The so-called reach-in foul occurs when a defending player reaches toward the orange in an attempt to steal the ball but instead illegally contacts the ball handler. The act of reaching in by itself is not considered a foul in any rulebook, be it NBA or FIBA rulebooks. However, depending on the circumstances, it may indeed be a foul.
One of the most confusing rules in basketball revolves around the act of "reaching in." If you play or watch basketball often, you have likely heard somebody call a reach-in foul to describe a situation wherein a defensive player reaches in to attempt to steal or deflect the ball from an offensive player who has possession. This type of foul does not actually exist and is one of the biggest myths in the game of basketball.
A reach-in foul is a term used to describe the defender attempting to reach in and steal or poke the basketball from the ball handler. In the attempt, the defender makes contact on the arms or impedes the ball handler’s progress or path, in which a foul will be called against the player trying to steal the ball.
If you reach in to try and grab the ball and you either steal it unfairly or you slap the opponent, it will be called as an illegal foul and will lead to either a resumption of play from the sideline or, if the team has a bonus, a free shot at the free throw line.
The most common example of a reach-in foul in basketball is when a player crosses over a defender while dribbling the ball. The defender attempts to steal the ball when the offender tries to crossover dribble, and this is where the reach-in foul occurs. The second instance wherein a player gets called for a reach-in foul is when a player steals the ball aggressively.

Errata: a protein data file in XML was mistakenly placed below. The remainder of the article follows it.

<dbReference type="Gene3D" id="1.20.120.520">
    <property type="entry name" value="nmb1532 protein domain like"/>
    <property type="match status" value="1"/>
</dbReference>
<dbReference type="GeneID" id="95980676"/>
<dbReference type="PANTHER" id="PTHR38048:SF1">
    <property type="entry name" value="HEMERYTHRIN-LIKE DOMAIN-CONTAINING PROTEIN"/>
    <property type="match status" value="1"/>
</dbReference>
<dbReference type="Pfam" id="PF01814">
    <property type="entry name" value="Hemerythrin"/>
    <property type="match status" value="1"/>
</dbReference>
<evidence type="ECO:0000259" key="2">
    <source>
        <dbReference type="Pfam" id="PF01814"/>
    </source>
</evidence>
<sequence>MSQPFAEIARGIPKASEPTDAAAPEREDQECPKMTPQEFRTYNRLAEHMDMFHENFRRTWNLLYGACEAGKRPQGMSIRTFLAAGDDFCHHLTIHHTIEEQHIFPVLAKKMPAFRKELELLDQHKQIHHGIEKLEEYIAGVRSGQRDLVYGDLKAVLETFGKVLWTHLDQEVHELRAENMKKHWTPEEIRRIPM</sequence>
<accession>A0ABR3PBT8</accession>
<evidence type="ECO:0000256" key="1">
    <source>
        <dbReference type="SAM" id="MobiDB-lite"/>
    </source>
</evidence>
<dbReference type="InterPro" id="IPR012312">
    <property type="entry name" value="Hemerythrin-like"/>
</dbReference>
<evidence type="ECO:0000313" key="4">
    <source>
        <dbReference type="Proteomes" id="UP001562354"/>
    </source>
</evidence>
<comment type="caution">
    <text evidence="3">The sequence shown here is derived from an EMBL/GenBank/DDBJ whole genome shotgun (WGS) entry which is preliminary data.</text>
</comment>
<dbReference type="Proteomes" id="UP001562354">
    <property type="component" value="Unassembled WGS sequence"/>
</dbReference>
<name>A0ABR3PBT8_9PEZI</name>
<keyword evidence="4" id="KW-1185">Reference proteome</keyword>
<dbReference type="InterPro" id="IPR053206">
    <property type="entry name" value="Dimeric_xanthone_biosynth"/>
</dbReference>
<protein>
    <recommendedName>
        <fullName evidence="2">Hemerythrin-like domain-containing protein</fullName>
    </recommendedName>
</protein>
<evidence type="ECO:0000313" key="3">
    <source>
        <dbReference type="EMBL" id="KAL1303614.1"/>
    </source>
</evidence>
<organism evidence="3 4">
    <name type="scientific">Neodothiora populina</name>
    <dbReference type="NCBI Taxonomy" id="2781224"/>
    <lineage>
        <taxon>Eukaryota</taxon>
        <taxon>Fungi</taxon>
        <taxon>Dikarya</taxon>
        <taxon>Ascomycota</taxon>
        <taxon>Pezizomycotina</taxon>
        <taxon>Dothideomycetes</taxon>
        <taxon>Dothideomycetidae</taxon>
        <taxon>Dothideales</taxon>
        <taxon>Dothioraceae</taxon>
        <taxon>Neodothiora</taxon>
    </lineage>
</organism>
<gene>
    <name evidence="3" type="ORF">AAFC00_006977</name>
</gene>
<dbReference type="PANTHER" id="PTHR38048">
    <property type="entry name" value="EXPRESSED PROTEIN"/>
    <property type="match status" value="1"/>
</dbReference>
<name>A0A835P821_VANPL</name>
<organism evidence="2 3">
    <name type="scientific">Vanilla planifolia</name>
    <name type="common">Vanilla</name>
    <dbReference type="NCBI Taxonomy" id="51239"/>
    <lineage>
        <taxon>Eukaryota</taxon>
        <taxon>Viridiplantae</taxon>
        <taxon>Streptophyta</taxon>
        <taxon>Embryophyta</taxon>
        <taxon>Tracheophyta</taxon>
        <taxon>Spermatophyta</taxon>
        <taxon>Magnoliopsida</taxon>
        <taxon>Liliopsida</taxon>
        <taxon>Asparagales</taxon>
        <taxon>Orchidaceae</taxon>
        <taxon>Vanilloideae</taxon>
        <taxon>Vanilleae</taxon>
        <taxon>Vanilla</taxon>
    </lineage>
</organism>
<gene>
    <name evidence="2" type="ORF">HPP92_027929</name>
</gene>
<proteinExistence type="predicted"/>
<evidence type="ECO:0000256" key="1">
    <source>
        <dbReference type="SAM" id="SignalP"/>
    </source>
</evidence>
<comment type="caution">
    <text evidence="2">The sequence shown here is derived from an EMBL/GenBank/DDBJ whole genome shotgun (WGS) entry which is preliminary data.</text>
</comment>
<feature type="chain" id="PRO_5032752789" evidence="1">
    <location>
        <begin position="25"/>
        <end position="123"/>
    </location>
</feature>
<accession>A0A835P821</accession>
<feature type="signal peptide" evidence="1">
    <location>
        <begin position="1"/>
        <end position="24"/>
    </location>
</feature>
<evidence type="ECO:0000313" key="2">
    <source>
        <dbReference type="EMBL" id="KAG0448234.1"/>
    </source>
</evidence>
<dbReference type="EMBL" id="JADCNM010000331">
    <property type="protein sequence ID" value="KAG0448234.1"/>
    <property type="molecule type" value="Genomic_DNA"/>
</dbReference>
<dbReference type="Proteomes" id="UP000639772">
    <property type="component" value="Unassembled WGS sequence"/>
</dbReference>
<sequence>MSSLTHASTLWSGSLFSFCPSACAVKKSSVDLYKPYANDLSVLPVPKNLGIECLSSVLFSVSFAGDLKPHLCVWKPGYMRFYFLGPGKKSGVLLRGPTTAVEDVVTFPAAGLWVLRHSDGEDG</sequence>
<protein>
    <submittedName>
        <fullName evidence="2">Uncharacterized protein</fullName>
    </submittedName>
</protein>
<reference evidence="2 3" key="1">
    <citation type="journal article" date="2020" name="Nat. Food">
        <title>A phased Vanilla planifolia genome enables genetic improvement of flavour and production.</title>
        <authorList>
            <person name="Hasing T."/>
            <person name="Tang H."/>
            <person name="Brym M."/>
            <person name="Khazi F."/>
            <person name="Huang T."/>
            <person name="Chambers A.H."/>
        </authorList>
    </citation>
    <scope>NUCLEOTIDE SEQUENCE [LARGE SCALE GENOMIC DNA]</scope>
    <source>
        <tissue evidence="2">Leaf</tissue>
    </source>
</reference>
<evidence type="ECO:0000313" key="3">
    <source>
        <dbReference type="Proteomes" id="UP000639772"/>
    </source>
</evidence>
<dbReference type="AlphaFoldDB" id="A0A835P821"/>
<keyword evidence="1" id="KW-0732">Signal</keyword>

A reach-in foul in the NBA is when the defensive player "reaches in" and tries to steal the ball away from the offensive player. The foul occurs if a player impedes a ball carrier's personal space while making contact with him reaching for the ball.
“Reaching” is not a foul. There must be contact and the player with the ball must have been placed at a disadvantage. 5. A player may always recover his/her fumbled ball; a fumble is not a dribble, and any steps
A five-second throw-in violation generally occurs during a throw-in when the ball is not passed by the player who is supposed to inbound the ball before 5 seconds have gone by after he or she got the ball. Usually the penalty for a five-second violation is losing of the ball from that team.